Edward H. Bonekemper, III. A Victor, Not a Butcher: Ulysses S. Grant's Overlooked Military Genius. Washington, DC: Regnery Publishing, 2004. xviii + 456 pp. $27.95 (cloth), ISBN 978-0-89526-062-8.
Reviewed by J. Thomas Murphy (Department of History, Bemidji State University)
Published on H-CivWar (September, 2005)
Ulysses the Great; or How to Make a General Blush
"Far from being the butcher of the battlefield," writes Edward H. Bonekemper, III in his preface, Ulysses S. Grant was "the greatest general of the Civil War" (pp. xvii-xviii). He repeats this statement in the final paragraph of his concluding chapter (pp. 269-270) and doggedly argues his point in every chapter in between. It is a simple premise: Grant was an exceptional military leader whose battlefield successes demonstrated a greatness too often overlooked by historians.
The problem, Bonekemper points out, has been a misrepresentation based on the repeated assumption that Robert E. Lee was a superior commander, regularly outdoing his Northern counterparts, including Grant, despite the Confederacy's lack of manpower and supplies. Within this framework, Grant's achievements seemed dependent on an abundance of resources and a willingness to bloody his men. The number of Union casualties in early 1864 engendered "dark talk," according to Secretary of the Navy Gideon Welles, that Grant was "a butcher who harbored too little regard for human life" (p. 184). Both during and after the war, Grant's political enemies in the North agreed with this view, and in the South, the image became a favorite among proponents of the Lost Cause ethos. Bonekemper counters this idea by following Grant from his first battles in the West through his final victory at Appomattox Court House. Tallying the number of dead and wounded for each side, he concludes that forces serving under Grant suffered acceptable battlefield losses in comparison to the Confederates. For example, 15 percent of Grant's soldiers were killed and wounded, while Lee lost 20.2 percent of his men. Grant's forces also imposed 190,760 total casualties on the Confederates yet suffered losses totaling 153,642 men (pp. 268, 286-287). Furthermore, Bonekemper contends that Grant exhibited sixteen "winning characteristics" that not only demonstrated his abilities as a soldier, but also reinforced his status among the great men in American history (pp. 255-266).
Bonekemper's findings are generally convincing. It helps that most modern Civil War scholars and knowledgeable students of the war agree that Grant was a superb commander and strategist, even a military genius, and despite the erroneous yet persistent lore about thousands of Yankee doughboys dying within a few minutes at Cold Harbor, he was no butcher of his own men. Bonekemper relies on like-minded scholars and writers such as J. F. C. Fuller, James McPherson, Gordon C. Rhea, and Jean Edward Smith to reinforce this thesis and, often, to carry his narrative and make his point. Bonekemper's primary contribution to his cause, and more generally to scholarship on the war, comes in appendix 2 where he enumerates the soldiers killed, wounded, and missing for each of Grant's battles, beginning with Belmont in 1861.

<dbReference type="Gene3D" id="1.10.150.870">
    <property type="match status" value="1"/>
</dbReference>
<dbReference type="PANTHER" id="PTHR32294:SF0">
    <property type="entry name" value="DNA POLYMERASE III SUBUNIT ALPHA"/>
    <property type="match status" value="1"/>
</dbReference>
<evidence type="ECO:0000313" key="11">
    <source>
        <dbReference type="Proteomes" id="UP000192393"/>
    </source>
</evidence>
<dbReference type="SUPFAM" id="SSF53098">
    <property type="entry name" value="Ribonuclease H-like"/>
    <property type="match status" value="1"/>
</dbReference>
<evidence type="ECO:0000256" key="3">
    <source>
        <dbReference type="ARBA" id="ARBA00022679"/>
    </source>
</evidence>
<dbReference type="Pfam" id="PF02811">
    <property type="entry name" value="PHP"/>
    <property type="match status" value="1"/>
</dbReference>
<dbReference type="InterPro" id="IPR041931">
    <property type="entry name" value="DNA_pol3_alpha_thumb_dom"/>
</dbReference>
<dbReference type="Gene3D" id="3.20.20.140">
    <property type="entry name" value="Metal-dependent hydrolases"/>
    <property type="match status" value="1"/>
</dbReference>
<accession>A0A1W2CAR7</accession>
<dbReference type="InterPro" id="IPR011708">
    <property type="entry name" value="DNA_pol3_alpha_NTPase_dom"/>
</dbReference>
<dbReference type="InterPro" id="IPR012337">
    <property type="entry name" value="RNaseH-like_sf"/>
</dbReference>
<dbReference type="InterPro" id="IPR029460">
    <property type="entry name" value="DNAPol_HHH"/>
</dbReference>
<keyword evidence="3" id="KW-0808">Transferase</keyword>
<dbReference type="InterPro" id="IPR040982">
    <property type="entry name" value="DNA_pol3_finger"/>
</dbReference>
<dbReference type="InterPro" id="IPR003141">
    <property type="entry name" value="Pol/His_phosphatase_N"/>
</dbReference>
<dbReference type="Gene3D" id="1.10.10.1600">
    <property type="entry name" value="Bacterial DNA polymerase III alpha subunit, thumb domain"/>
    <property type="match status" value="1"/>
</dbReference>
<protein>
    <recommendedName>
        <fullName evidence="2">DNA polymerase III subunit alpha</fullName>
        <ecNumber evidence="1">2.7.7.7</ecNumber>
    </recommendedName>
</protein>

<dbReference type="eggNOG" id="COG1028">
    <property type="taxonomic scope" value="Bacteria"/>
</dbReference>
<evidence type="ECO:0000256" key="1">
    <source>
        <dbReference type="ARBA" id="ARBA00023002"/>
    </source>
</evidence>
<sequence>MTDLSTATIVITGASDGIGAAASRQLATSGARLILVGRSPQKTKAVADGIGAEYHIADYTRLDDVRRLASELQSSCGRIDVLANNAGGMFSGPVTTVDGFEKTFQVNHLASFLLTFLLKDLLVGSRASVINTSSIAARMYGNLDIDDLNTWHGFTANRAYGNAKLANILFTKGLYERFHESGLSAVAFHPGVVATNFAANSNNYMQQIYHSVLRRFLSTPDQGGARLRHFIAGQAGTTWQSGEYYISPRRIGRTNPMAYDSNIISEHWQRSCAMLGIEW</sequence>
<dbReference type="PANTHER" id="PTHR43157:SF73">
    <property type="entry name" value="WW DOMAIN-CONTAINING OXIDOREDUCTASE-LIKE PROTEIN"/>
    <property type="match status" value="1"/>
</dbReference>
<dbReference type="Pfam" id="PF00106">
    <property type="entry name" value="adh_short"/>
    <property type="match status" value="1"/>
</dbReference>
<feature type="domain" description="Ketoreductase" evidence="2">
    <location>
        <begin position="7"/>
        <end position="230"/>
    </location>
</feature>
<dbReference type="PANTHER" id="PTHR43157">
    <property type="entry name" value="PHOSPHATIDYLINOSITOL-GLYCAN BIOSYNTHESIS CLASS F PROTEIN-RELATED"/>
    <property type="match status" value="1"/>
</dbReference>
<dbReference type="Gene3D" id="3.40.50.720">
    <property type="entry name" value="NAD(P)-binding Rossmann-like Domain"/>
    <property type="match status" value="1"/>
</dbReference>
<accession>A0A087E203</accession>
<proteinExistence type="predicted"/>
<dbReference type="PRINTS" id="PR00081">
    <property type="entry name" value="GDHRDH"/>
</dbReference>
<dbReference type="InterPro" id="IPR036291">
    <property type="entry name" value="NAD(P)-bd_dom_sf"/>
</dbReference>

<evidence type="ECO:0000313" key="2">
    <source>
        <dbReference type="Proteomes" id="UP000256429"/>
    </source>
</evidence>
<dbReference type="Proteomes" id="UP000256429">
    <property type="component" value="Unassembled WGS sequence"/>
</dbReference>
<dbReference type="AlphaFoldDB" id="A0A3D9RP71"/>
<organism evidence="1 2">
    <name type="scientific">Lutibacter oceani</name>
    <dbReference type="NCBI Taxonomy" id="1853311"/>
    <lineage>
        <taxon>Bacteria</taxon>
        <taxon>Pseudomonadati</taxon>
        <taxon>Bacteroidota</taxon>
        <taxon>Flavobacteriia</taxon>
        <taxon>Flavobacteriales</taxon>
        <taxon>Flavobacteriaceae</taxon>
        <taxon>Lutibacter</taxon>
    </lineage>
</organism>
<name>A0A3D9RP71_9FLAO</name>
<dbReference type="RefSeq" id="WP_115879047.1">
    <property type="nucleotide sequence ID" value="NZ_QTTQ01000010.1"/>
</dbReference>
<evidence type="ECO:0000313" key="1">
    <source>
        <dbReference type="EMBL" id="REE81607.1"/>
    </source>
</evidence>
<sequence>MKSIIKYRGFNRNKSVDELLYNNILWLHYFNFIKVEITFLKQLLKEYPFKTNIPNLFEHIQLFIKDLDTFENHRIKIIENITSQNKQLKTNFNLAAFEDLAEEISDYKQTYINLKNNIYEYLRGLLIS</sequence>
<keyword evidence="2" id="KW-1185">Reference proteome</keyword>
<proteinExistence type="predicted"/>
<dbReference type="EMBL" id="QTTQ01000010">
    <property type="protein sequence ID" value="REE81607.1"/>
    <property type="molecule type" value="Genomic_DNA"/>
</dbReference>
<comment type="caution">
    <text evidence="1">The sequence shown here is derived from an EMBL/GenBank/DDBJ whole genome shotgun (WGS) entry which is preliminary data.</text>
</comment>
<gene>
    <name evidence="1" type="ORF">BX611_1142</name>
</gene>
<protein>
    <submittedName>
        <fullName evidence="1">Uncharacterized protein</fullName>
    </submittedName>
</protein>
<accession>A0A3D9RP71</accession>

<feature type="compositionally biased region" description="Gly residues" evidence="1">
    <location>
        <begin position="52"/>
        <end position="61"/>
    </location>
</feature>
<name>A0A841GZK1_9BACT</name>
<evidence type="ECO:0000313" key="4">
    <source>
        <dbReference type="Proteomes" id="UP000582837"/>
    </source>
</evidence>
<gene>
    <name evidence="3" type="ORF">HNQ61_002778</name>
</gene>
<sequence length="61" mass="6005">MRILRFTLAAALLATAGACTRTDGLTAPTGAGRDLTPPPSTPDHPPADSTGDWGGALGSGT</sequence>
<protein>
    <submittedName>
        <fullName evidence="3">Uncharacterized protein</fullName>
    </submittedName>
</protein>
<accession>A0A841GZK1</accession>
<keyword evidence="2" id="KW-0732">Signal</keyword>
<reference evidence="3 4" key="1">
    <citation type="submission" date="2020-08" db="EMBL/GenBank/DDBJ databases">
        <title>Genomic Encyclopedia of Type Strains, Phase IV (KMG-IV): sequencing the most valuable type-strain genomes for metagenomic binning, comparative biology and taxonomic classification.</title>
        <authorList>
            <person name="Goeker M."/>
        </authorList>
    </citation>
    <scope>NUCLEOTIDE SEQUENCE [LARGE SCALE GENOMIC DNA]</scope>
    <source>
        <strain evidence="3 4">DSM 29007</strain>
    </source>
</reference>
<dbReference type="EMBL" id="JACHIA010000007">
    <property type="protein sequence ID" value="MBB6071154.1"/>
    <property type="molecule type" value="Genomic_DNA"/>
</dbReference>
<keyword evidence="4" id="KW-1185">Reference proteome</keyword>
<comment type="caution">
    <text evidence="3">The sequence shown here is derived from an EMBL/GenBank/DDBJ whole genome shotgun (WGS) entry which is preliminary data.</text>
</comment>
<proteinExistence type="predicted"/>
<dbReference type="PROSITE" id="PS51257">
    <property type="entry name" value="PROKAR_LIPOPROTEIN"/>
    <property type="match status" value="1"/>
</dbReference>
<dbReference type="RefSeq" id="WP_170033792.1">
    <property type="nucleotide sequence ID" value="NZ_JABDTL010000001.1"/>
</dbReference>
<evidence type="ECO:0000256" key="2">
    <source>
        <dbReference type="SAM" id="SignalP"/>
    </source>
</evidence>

Over the years, Civil War casualty records have proven difficult to gather, authenticate, and tabulate, and as a result, the accuracy of battlefield losses is often unclear. Using inflated or undercounted casualty figures, writers from one side or the other often misused them to make a point, such as attacking or defending Grant's generalship. Conscious of these discrepancies and their impact, Bonekemper clarifies the losses suffered under Grant. He includes the figures given by various authors for a particular battle and adds his own "best estimate" (pp. 288-323). Looking at the losses for the Cold Harbor campaign from May 31 to June 12, 1864, he suggests the number of Union soldiers killed to be 1,844 as compared to the 1,769 posted by the U.S. War Department. He estimates the total casualties to be 12,737, which is comparable to the figures mentioned in other accounts, but in his text, for whatever reason, he cites separate sources that put the figure at 16,000 (pp. 310-311, 190). Insisting that his data will "disprove the canard that Grant was a butcher," Bonekemper recognizes, as did Welles and others at the time, the high Northern casualty rates for the spring campaigns (p. 288). Unlike Grant's contemporaries who viewed the war and the upcoming election campaign with uncertainty, Bonekemper can justify these casualties as "militarily acceptable" because he is supported by events (p. 197). With each battle, despite the cost, Grant weakened Lee's army and reduced its ability to fight. By this period in the war, Grant understood his course, and veterans like Elisha Hunt Rhodes shared his confident outlook. "Grant is a fighter," Rhodes reported, "and bound to win" (p. 178). But it is this success that has made Grant vulnerable to historians, including Bonekemper.